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All except students are invited 

This proposition was translated into

No student is invited, and all non-students are invited 

Why was it translated into this conjunction of form A∧B

and not into one of its conjuncts A or B?

  • What is your proposed "A only" translation ? – Mauro ALLEGRANZA Jan 23 at 7:06
  • @MauroALLEGRANZA all non students are invited – user273747 Jan 23 at 7:36
  • "all non students are invited" does not excluded that also students are invited. – Mauro ALLEGRANZA Jan 23 at 7:49
  • @MauroALLEGRANZA but all non students are invited automatically let us to think that ok all students are not invited (excluded) – user273747 Jan 23 at 8:01
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    No, stating that the invitation includes all non-students does not automatically exclude any students. You have to be explicit about it. – Graham Kemp Jan 24 at 1:18
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Consider this similar example (assuming for simplicity that man and woman are the only two genders...) :

All women are humans.

This is the same as : "All non-man are humans".

According to your proposal, this is the same as :

All except men are humans.

  • Thanks for helping me – user273747 Jan 23 at 8:49
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Interesting question, the reason is that except is not as "atomic" as it may sound. Except provides two pieces of information and not one. Therefore, it should be broken down to 2 propositions.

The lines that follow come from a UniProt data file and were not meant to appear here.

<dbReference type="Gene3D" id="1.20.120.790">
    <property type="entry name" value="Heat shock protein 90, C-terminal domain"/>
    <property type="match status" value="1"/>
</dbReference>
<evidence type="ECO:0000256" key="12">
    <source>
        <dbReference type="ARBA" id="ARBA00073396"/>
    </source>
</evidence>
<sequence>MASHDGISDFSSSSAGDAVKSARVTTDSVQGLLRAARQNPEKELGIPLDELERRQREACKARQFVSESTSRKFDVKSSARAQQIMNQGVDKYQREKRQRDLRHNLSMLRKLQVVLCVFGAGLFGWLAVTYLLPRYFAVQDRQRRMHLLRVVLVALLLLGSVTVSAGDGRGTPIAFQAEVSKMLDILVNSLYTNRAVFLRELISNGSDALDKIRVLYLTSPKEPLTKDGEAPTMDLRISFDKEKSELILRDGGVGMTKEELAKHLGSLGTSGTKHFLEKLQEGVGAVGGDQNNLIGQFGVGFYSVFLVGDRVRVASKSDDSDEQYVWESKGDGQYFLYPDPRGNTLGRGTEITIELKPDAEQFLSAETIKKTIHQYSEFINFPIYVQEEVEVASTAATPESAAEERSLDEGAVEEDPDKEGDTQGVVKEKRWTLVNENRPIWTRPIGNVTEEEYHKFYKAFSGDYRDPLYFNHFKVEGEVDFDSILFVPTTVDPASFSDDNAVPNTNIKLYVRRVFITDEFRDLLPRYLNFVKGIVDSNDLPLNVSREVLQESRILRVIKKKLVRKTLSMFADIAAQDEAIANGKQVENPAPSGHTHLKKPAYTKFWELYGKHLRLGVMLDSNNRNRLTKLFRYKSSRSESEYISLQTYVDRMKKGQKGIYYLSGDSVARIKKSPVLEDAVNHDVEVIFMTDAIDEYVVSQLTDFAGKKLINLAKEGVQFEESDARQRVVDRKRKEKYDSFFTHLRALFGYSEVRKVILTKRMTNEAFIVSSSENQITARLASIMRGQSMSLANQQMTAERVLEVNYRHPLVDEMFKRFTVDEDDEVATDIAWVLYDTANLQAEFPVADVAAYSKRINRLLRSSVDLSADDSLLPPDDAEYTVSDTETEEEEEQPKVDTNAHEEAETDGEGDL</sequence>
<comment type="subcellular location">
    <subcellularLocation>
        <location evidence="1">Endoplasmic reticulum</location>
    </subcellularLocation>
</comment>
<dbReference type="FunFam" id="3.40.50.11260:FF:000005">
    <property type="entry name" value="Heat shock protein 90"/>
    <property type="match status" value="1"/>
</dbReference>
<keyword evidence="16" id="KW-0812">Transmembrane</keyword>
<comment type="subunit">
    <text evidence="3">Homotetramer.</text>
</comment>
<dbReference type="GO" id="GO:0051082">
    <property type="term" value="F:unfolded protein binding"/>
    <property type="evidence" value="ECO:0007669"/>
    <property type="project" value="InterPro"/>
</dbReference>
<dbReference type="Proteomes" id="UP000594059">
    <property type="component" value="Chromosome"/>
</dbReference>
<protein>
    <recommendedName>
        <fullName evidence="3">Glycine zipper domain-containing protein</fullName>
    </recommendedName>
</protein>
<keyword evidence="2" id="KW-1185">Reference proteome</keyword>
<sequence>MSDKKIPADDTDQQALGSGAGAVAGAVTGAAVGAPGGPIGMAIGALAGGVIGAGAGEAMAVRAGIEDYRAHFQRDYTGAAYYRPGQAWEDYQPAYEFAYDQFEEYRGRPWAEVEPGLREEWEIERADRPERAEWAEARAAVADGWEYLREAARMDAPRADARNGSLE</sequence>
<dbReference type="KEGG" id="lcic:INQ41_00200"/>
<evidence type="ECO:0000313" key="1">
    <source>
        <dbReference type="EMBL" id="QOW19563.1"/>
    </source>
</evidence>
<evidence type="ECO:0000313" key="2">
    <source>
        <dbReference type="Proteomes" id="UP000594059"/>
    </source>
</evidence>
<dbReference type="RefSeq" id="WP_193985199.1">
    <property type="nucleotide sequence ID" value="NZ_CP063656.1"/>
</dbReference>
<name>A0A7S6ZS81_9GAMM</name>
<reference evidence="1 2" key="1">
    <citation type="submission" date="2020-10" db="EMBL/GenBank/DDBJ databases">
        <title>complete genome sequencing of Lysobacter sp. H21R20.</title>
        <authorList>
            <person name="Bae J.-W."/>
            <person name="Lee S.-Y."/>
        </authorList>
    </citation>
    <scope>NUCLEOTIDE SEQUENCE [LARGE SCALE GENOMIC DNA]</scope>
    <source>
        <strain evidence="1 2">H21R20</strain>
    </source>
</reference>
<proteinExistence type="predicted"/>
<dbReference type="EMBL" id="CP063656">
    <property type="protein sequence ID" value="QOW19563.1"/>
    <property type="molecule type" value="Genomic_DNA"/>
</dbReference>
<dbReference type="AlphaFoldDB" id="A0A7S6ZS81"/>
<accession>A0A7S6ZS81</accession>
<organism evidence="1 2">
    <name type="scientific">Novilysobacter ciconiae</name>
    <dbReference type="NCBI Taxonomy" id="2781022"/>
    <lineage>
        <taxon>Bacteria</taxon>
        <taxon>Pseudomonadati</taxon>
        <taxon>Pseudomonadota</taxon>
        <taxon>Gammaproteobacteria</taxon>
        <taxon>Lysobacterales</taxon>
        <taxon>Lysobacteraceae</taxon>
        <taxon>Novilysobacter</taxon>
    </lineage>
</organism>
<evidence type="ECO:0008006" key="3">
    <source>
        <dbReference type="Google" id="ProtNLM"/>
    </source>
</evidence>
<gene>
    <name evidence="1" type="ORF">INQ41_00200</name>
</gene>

Let A mean No student is invited and B mean all non-students are invited

Let us translate the proposition (with except) to A : No student is invited

Well, if no student is invited, it does not say anything about non-students, while the original proposition with 'except' says that all are invited except students.

Let us translate the proposition (with except) into B : all non-students are invited

Now, does the proposition B say anything about students? it only states that all non-students are invited, while the original proposition states that students are not invited (except students)

That is why you have to add A and B as conjuncts.

Edit

There is no quantifier for "except" in predicate first-order logic, because it can be broken down to "All" and "Some" quantifiers.

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